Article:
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Engineers Canada 2018 highlights


2018 highlightsEngineers Canada welcomes a new CEO: In February, Engineers Canada welcomed Gerard McDonald as its new Chief Executive Officer. As the former registrar of PEO and someone who has extensive experience as a civil servant at the highest levels of the federal government, McDonald has brought extensive experience and expertise to the role. 

2019-2021 Strategic Plan: In May, the Board of Directors approved the 2019-2021 Strategic Plan, which outlines Engineers Canada’s strategic priorities, operational imperatives, internal enablers, and board responsibilities. The plan was designed to provide regulators with a 100 per cent view of all activities undertaken by Engineers Canada.  

Accreditation Improvement Program: The Accreditation Improvement Program saw significant progress over the year. Early in the year we completed an RFP process to find a vendor for our new data management system, and in September we officially announced our partnership with ARMATURE. Over the summer we streamlined and updated Accreditation Improvement Program web content and several high priority accreditation web pages. We also rolled out revised training materials, which incorporated background information from higher education institutions, volunteers, and an accreditation workflow analysis we completed in May.

Future City: For the second year running, Canadian teams entered the Future City competition, which invites students in grades 6, 7, and 8 to imagine, research, design, and build their idea of a future city. The program expanded this year to include students from the Durham Catholic District School Board, who joined teams from Durham District School Board and teams in PEI and New Brunswick to build an age-friendly city. The winning team from Durham District won a special prize for residential design at the international competition in Washington, DC—an impressive feat for a team in only its second year of the competition!

Engineers Canada Awards: In early May, we announced the winners of the 2018 Engineers Canada Awards, honouring them at our annual Awards Gala dinner, which took place later in May in Saskatoon, Saskatchewan. The Engineers Canada Awards honour outstanding Canadian engineers, teams of engineers, engineering projects or achievements, and engineering students.

International Women in Engineering Day: In June, Engineers Canada, with support from the Leacross Foundation, filmed two videos to mark International Women in Engineering Day. The videos, featuring Engineers Canada President Annette Bergeron and engineering graduate Midia Hasan, were shared on social media with a call to action to help the engineering profession get to 30 by 30.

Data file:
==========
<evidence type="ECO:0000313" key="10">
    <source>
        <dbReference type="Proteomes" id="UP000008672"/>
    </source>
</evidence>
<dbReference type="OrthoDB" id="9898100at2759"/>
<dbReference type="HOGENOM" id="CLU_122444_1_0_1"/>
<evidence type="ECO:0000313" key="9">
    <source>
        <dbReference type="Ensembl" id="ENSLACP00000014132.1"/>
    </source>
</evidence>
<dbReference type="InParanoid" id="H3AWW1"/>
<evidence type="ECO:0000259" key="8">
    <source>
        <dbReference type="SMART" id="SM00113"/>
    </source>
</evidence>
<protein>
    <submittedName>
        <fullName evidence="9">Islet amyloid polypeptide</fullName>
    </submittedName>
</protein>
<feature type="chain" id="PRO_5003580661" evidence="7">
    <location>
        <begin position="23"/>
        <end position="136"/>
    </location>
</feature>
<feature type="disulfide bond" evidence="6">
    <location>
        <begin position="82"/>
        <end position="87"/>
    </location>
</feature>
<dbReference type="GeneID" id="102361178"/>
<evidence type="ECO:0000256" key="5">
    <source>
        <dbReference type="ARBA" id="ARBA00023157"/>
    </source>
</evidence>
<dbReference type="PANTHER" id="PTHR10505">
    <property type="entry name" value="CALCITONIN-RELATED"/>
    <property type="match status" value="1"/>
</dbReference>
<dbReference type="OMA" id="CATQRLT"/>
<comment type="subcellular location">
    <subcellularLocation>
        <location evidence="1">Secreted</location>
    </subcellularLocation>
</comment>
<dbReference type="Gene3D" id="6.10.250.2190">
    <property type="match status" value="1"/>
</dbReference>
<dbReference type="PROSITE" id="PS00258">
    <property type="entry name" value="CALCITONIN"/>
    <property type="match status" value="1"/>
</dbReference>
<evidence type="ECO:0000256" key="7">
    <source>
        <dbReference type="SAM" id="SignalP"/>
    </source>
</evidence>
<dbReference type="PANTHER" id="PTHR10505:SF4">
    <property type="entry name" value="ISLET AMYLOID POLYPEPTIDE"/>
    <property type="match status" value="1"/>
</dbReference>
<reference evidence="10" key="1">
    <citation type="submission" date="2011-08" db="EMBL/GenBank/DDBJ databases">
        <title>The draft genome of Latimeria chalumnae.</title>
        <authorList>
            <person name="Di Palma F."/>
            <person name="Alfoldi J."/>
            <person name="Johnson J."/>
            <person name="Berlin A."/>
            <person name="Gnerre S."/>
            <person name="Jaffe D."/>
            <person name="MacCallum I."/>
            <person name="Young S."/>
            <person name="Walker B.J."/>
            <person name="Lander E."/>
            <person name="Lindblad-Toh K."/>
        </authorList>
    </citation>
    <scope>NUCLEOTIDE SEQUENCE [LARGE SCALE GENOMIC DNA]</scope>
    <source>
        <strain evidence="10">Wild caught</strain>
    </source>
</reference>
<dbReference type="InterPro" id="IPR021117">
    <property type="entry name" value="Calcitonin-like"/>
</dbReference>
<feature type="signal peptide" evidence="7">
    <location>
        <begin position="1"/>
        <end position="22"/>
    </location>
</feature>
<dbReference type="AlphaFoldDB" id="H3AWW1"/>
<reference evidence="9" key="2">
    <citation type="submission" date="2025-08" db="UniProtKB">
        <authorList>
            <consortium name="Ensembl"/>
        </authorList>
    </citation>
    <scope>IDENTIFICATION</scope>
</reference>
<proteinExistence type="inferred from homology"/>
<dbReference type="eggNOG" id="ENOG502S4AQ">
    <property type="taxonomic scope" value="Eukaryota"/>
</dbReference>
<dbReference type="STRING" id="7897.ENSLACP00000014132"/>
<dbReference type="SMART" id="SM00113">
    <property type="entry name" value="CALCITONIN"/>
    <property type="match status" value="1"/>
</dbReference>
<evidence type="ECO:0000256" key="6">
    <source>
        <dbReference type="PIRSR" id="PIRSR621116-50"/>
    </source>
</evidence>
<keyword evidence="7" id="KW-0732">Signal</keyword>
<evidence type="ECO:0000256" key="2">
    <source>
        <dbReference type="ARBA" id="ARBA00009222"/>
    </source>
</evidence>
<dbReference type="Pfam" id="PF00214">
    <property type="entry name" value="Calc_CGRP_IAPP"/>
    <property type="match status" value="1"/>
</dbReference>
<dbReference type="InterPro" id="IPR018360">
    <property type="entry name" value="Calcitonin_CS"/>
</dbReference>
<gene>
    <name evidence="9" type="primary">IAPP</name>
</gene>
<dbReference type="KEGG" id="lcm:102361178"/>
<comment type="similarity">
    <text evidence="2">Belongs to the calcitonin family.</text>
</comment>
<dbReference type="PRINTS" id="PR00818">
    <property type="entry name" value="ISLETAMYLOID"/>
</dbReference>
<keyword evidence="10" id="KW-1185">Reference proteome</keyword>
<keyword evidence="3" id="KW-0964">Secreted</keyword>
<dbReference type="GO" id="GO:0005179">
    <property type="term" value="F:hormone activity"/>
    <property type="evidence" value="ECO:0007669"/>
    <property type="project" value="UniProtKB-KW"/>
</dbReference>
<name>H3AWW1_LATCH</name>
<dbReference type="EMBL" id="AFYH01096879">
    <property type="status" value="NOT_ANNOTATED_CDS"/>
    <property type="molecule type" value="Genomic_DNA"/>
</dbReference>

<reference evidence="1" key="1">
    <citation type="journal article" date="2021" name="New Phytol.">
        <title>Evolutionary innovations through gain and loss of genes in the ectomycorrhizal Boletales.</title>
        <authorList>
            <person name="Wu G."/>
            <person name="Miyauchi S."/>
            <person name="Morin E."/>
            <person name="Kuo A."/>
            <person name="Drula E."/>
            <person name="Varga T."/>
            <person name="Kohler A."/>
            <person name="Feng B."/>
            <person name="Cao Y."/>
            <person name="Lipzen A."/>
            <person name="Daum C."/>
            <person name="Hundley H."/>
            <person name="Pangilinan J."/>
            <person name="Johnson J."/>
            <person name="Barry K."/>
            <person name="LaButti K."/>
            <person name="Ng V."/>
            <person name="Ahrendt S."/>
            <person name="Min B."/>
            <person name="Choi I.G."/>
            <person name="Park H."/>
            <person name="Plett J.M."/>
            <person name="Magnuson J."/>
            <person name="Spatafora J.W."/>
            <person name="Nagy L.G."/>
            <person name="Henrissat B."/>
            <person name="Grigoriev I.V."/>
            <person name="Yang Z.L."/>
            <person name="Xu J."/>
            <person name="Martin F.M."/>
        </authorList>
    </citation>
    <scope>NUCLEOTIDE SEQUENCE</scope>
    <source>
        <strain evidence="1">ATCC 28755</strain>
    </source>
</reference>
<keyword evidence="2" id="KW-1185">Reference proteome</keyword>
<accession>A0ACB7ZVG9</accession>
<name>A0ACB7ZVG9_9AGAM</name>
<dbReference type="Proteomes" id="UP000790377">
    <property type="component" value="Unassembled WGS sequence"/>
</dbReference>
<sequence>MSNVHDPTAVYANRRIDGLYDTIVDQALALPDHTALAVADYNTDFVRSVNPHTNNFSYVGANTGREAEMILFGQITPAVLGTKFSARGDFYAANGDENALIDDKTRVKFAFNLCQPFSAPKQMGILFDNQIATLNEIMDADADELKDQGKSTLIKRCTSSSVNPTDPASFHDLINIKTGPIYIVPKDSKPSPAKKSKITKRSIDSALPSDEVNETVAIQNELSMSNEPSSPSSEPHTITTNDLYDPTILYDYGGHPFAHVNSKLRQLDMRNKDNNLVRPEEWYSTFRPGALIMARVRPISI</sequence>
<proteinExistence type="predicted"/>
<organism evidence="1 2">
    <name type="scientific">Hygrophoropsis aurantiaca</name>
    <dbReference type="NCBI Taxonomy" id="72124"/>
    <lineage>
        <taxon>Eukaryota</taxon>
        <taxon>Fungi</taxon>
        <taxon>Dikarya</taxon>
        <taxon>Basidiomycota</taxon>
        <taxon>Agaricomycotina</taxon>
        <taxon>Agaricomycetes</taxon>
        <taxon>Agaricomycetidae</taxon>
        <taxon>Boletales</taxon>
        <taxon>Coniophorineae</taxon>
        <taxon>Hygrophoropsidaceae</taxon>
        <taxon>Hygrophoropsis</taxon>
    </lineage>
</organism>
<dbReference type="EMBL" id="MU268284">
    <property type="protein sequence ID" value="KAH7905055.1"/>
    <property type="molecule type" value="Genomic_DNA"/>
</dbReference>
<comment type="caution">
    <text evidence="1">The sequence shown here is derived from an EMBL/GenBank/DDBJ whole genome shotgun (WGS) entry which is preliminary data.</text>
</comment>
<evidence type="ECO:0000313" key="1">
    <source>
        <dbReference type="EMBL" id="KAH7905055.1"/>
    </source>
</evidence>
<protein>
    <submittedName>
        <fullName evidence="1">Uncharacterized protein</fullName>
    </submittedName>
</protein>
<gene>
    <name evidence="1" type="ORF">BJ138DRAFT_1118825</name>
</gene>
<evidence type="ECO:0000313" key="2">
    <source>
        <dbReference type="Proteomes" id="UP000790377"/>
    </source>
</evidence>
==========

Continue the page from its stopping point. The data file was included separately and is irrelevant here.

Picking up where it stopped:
30 by 30: The 30 by 30 Champions group held their first in-person meeting, they expanded to include 20 higher education institutions, the Association of Consulting Engineering Companies- Canada, and the Canadian Academy of Engineering.

Hill day: On our annual Hill Day, which took place in April, we met with 56 parliamentarians from all political stripes, and hosted a well-attended afternoon reception attended by the Minister of Infrastructure and Communities and a number of key parliamentary secretaries, as well as many members of the official opposition shadow cabinet. 

Climate Lens: In June, the federal government announced the Climate Lens, which applies to major infrastructure projects and projects created under several key government programs. Engineers Canada has advocated for such a policy for several years and was pleased to see the inclusion of the PIEVC Protocol among the recommended climate resilience assessment approaches. Engineers Canada was also instrumental in Infrastructure Canada’s inclusion of engineers among the few professions permitted to provide attestations for climate change resilience assessments. 

Federal testimony: Engineers Canada participated in 13 public federal consultations on issues affecting the regulators and the engineering profession. These submissions led to Engineers Canada appearing before the House of Commons and Senate committees on 5 occasions. Recommendations based on these submissions and testimonies were included in final study reports. For example, in June 2018, the House of Commons Standing Committee on the Status of Women released its report on women’s economic security, and included a number of recommendations that Engineers Canada had submitted to the committee in a written brief and verbal testimony. 

USMCA: In September, we learned that the USMCA included a number of key recommendations made by Engineers Canada.

Member Services:  Engineers Canada collaborated with Manulife to create a Waiver of Premium related to job loss available to engineers and geoscientists participating in the Engineers Canada-sponsored Term Life Insurance program. This type of waiver of premium is a first of its kind in Canada’s insurance industry and will benefit engineers and geoscientists when they are at their most vulnerable.

Silver certification: In March, Excellence Canada visited the Engineers Canada offices to evaluate the organization against the silver standard for Excellence, Innovation and Wellness. The bid was a success, and Engineers Canada formally received its certification at a ceremony in November.